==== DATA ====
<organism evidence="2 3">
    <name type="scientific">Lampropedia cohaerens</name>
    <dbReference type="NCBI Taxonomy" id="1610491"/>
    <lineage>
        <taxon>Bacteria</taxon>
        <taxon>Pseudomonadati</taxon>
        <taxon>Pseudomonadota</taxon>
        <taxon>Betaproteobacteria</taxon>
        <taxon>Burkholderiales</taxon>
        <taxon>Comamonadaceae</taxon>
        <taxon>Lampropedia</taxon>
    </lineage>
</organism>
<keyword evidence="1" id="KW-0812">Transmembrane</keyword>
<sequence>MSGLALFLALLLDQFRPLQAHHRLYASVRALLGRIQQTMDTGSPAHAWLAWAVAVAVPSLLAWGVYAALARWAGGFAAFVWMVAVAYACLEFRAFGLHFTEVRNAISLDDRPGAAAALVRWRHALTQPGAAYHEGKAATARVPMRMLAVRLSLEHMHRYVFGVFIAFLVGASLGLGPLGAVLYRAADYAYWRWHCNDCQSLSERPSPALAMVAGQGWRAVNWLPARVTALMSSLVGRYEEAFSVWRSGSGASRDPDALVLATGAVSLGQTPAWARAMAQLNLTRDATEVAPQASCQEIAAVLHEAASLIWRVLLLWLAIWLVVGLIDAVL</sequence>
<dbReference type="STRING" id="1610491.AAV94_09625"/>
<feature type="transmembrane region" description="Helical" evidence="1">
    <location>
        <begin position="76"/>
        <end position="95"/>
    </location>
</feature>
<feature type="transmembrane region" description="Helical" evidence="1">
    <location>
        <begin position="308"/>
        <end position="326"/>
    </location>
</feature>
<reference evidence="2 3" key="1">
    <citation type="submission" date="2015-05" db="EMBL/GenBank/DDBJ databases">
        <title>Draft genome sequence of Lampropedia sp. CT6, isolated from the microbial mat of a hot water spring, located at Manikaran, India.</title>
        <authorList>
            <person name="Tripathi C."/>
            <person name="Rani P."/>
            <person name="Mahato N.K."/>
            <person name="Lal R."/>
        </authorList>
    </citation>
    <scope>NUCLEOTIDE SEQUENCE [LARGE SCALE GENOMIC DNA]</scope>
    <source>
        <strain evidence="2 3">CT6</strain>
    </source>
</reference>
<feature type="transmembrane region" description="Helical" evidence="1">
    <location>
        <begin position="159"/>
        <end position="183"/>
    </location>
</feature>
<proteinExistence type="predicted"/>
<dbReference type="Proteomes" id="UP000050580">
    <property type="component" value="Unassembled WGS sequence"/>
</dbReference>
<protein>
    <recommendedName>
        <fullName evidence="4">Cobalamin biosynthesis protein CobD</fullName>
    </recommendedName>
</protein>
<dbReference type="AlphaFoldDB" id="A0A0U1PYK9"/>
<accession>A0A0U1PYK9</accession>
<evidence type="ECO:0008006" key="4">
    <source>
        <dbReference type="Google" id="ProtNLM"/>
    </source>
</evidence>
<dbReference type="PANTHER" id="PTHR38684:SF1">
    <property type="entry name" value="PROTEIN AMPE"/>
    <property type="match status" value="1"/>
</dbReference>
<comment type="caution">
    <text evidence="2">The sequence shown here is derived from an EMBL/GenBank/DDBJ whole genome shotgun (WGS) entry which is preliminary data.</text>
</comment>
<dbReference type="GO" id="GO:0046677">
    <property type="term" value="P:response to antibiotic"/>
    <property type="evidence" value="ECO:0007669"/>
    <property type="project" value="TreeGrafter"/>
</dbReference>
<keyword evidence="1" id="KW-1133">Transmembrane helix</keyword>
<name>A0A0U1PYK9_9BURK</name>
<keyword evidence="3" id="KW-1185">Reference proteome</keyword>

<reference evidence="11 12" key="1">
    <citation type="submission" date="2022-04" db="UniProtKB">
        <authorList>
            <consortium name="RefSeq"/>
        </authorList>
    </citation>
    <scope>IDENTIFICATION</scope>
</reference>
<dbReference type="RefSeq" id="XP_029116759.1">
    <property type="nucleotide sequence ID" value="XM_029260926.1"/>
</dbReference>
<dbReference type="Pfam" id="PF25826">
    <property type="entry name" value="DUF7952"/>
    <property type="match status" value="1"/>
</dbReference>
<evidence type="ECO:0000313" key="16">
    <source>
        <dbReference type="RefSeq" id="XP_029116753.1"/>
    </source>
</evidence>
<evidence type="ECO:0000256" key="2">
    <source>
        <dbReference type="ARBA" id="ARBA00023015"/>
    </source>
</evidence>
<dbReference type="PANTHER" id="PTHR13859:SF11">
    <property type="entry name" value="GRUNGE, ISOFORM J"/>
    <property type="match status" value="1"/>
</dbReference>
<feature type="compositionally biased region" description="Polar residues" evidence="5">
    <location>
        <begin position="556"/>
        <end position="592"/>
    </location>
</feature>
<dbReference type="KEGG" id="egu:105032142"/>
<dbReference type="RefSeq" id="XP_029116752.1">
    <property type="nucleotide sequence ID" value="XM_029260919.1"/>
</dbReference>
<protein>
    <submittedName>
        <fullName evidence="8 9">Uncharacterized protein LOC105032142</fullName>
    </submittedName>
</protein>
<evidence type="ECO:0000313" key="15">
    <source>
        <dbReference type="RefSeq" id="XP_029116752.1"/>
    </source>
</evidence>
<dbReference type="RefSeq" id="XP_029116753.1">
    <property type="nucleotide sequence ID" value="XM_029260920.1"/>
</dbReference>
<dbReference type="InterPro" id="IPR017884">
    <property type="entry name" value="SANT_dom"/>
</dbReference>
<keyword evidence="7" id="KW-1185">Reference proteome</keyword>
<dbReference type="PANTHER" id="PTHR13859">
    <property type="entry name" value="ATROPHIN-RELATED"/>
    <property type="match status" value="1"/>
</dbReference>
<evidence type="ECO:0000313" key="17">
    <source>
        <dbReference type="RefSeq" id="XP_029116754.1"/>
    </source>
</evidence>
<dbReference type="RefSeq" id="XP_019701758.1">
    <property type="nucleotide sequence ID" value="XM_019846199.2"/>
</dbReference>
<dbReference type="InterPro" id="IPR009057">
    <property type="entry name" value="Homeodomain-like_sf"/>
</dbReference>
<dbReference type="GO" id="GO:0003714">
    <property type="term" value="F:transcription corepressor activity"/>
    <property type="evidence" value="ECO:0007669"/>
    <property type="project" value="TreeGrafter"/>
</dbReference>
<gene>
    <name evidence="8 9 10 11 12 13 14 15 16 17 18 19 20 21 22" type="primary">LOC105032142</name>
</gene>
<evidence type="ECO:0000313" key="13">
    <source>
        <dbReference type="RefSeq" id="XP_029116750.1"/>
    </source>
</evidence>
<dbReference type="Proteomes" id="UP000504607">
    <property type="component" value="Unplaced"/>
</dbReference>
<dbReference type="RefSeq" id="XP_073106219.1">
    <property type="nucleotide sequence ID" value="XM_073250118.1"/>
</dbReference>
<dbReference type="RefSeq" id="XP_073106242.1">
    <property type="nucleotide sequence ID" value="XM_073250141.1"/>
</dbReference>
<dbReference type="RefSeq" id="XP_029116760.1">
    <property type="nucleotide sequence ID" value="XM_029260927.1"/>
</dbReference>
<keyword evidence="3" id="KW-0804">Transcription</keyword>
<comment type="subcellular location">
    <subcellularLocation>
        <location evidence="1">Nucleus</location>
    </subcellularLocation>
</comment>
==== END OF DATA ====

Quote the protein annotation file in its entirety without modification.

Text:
<organism evidence="2 3">
    <name type="scientific">Lampropedia cohaerens</name>
    <dbReference type="NCBI Taxonomy" id="1610491"/>
    <lineage>
        <taxon>Bacteria</taxon>
        <taxon>Pseudomonadati</taxon>
        <taxon>Pseudomonadota</taxon>
        <taxon>Betaproteobacteria</taxon>
        <taxon>Burkholderiales</taxon>
        <taxon>Comamonadaceae</taxon>
        <taxon>Lampropedia</taxon>
    </lineage>
</organism>
<keyword evidence="1" id="KW-0812">Transmembrane</keyword>
<sequence>MSGLALFLALLLDQFRPLQAHHRLYASVRALLGRIQQTMDTGSPAHAWLAWAVAVAVPSLLAWGVYAALARWAGGFAAFVWMVAVAYACLEFRAFGLHFTEVRNAISLDDRPGAAAALVRWRHALTQPGAAYHEGKAATARVPMRMLAVRLSLEHMHRYVFGVFIAFLVGASLGLGPLGAVLYRAADYAYWRWHCNDCQSLSERPSPALAMVAGQGWRAVNWLPARVTALMSSLVGRYEEAFSVWRSGSGASRDPDALVLATGAVSLGQTPAWARAMAQLNLTRDATEVAPQASCQEIAAVLHEAASLIWRVLLLWLAIWLVVGLIDAVL</sequence>
<dbReference type="STRING" id="1610491.AAV94_09625"/>
<feature type="transmembrane region" description="Helical" evidence="1">
    <location>
        <begin position="76"/>
        <end position="95"/>
    </location>
</feature>
<feature type="transmembrane region" description="Helical" evidence="1">
    <location>
        <begin position="308"/>
        <end position="326"/>
    </location>
</feature>
<reference evidence="2 3" key="1">
    <citation type="submission" date="2015-05" db="EMBL/GenBank/DDBJ databases">
        <title>Draft genome sequence of Lampropedia sp. CT6, isolated from the microbial mat of a hot water spring, located at Manikaran, India.</title>
        <authorList>
            <person name="Tripathi C."/>
            <person name="Rani P."/>
            <person name="Mahato N.K."/>
            <person name="Lal R."/>
        </authorList>
    </citation>
    <scope>NUCLEOTIDE SEQUENCE [LARGE SCALE GENOMIC DNA]</scope>
    <source>
        <strain evidence="2 3">CT6</strain>
    </source>
</reference>
<feature type="transmembrane region" description="Helical" evidence="1">
    <location>
        <begin position="159"/>
        <end position="183"/>
    </location>
</feature>
<proteinExistence type="predicted"/>
<dbReference type="Proteomes" id="UP000050580">
    <property type="component" value="Unassembled WGS sequence"/>
</dbReference>
<protein>
    <recommendedName>
        <fullName evidence="4">Cobalamin biosynthesis protein CobD</fullName>
    </recommendedName>
</protein>
<dbReference type="AlphaFoldDB" id="A0A0U1PYK9"/>
<accession>A0A0U1PYK9</accession>
<evidence type="ECO:0008006" key="4">
    <source>
        <dbReference type="Google" id="ProtNLM"/>
    </source>
</evidence>
<dbReference type="PANTHER" id="PTHR38684:SF1">
    <property type="entry name" value="PROTEIN AMPE"/>
    <property type="match status" value="1"/>
</dbReference>
<comment type="caution">
    <text evidence="2">The sequence shown here is derived from an EMBL/GenBank/DDBJ whole genome shotgun (WGS) entry which is preliminary data.</text>
</comment>
<dbReference type="GO" id="GO:0046677">
    <property type="term" value="P:response to antibiotic"/>
    <property type="evidence" value="ECO:0007669"/>
    <property type="project" value="TreeGrafter"/>
</dbReference>
<keyword evidence="1" id="KW-1133">Transmembrane helix</keyword>
<name>A0A0U1PYK9_9BURK</name>
<keyword evidence="3" id="KW-1185">Reference proteome</keyword>

<reference evidence="11 12" key="1">
    <citation type="submission" date="2022-04" db="UniProtKB">
        <authorList>
            <consortium name="RefSeq"/>
        </authorList>
    </citation>
    <scope>IDENTIFICATION</scope>
</reference>
<dbReference type="RefSeq" id="XP_029116759.1">
    <property type="nucleotide sequence ID" value="XM_029260926.1"/>
</dbReference>
<dbReference type="Pfam" id="PF25826">
    <property type="entry name" value="DUF7952"/>
    <property type="match status" value="1"/>
</dbReference>
<evidence type="ECO:0000313" key="16">
    <source>
        <dbReference type="RefSeq" id="XP_029116753.1"/>
    </source>
</evidence>
<evidence type="ECO:0000256" key="2">
    <source>
        <dbReference type="ARBA" id="ARBA00023015"/>
    </source>
</evidence>
<dbReference type="PANTHER" id="PTHR13859:SF11">
    <property type="entry name" value="GRUNGE, ISOFORM J"/>
    <property type="match status" value="1"/>
</dbReference>
<feature type="compositionally biased region" description="Polar residues" evidence="5">
    <location>
        <begin position="556"/>
        <end position="592"/>
    </location>
</feature>
<dbReference type="KEGG" id="egu:105032142"/>
<dbReference type="RefSeq" id="XP_029116752.1">
    <property type="nucleotide sequence ID" value="XM_029260919.1"/>
</dbReference>
<protein>
    <submittedName>
        <fullName evidence="8 9">Uncharacterized protein LOC105032142</fullName>
    </submittedName>
</protein>
<evidence type="ECO:0000313" key="15">
    <source>
        <dbReference type="RefSeq" id="XP_029116752.1"/>
    </source>
</evidence>
<dbReference type="RefSeq" id="XP_029116753.1">
    <property type="nucleotide sequence ID" value="XM_029260920.1"/>
</dbReference>
<dbReference type="InterPro" id="IPR017884">
    <property type="entry name" value="SANT_dom"/>
</dbReference>
<keyword evidence="7" id="KW-1185">Reference proteome</keyword>
<dbReference type="PANTHER" id="PTHR13859">
    <property type="entry name" value="ATROPHIN-RELATED"/>
    <property type="match status" value="1"/>
</dbReference>
<evidence type="ECO:0000313" key="17">
    <source>
        <dbReference type="RefSeq" id="XP_029116754.1"/>
    </source>
</evidence>
<dbReference type="RefSeq" id="XP_019701758.1">
    <property type="nucleotide sequence ID" value="XM_019846199.2"/>
</dbReference>
<dbReference type="InterPro" id="IPR009057">
    <property type="entry name" value="Homeodomain-like_sf"/>
</dbReference>
<dbReference type="GO" id="GO:0003714">
    <property type="term" value="F:transcription corepressor activity"/>
    <property type="evidence" value="ECO:0007669"/>
    <property type="project" value="TreeGrafter"/>
</dbReference>
<gene>
    <name evidence="8 9 10 11 12 13 14 15 16 17 18 19 20 21 22" type="primary">LOC105032142</name>
</gene>
<evidence type="ECO:0000313" key="13">
    <source>
        <dbReference type="RefSeq" id="XP_029116750.1"/>
    </source>
</evidence>
<dbReference type="Proteomes" id="UP000504607">
    <property type="component" value="Unplaced"/>
</dbReference>
<dbReference type="RefSeq" id="XP_073106219.1">
    <property type="nucleotide sequence ID" value="XM_073250118.1"/>
</dbReference>
<dbReference type="RefSeq" id="XP_073106242.1">
    <property type="nucleotide sequence ID" value="XM_073250141.1"/>
</dbReference>
<dbReference type="RefSeq" id="XP_029116760.1">
    <property type="nucleotide sequence ID" value="XM_029260927.1"/>
</dbReference>
<keyword evidence="3" id="KW-0804">Transcription</keyword>
<comment type="subcellular location">
    <subcellularLocation>
        <location evidence="1">Nucleus</location>
    </subcellularLocation>
</comment>